“The concept of substitution may be said, then, to be at the heart of both sin and salvation. For the essence of sin is man substituting himself for God, while the essence of salvation is God substituting himself for man. . . . Man claims prerogatives which belong to God alone; God accepts penalties which belong to man alone.”- John Stott, The Cross of Christ
“[God] did it to demonstrate his righteousness at the present time, so as to be just and the one who justifies those who have faith in Jesus.”- Romans 3:26 (NIV)
Timothy Keller continues Chapter 5 of Forgive as he notes that, in this world — and in our hearts — love and anger are at odds with each other. Therefore, Pastor Keller asserts, we need more help in understanding God. Because, the author observes, we tend to veer into one of two distortions:
- a kind of ‘conservative’ religion; harsh and rooted in a severe God
- a ‘liberal’ religion; relativistic, sees God as simply accepting
Thus, we must go to the cross to heal our understanding of God. And in the process receive an undivided heart. For the real God is a God of both love and fury.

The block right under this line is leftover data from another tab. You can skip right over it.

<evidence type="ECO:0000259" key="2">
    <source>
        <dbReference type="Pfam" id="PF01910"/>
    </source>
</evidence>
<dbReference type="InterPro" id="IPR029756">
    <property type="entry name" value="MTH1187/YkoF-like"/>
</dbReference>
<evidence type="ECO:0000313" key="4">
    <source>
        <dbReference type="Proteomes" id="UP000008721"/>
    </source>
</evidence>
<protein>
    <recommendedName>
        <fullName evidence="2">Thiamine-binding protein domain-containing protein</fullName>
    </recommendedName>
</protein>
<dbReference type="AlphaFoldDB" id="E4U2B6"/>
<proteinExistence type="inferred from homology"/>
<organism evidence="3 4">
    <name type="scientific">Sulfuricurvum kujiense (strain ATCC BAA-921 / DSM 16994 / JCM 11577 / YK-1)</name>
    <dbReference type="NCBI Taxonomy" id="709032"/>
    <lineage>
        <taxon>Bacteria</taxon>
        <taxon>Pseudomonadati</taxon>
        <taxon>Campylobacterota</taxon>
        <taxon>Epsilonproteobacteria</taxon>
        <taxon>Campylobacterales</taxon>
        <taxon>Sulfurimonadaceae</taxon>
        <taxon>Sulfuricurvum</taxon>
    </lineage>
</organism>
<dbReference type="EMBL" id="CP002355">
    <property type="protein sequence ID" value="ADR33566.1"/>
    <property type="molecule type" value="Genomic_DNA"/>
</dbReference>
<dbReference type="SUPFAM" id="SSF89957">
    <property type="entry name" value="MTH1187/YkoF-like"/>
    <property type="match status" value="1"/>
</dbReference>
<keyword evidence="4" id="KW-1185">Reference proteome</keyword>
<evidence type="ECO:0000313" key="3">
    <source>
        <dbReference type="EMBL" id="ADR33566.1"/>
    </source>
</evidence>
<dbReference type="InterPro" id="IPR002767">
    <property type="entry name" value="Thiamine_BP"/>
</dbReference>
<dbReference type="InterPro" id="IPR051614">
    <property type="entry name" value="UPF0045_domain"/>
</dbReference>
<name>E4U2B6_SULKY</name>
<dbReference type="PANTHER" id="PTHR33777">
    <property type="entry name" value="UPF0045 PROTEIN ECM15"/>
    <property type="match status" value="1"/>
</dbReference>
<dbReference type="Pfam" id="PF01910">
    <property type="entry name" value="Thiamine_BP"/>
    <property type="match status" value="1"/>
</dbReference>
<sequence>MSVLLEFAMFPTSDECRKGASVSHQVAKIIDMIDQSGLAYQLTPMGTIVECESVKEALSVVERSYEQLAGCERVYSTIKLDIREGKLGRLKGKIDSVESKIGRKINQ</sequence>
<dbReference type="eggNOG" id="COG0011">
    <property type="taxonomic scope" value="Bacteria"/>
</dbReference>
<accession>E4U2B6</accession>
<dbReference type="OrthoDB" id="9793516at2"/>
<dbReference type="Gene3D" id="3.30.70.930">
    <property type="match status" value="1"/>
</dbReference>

Furthermore, Pastor Keller notes, the tension between law and love drives the plot of the entire Bible. However, the author states, the tension resolves not merely through the death of Christ. It also resolves through Christ’s voluntary death as the second person of the Triune God – a substitute in our place.
In conclusion, Horatius Bonar (1808-1889), a Free Church of Scotland minister, wrote over 140 hymns on many themes. In Everlasting Righteousness, Bonar commented on a just, yet forgiving God:
“There has been no compromise. Law and love have been surrendered to the full; the one, in all of its severity, the other in all its tenderness. Love has never been more truly love, and law has never been more truly law, than in the conjunction of the two.”
Today’s question: How do you respond to John Stott’s quote about God substituting himself for man? Please share.
Tomorrow’s blog: “Fear cannot awaken love”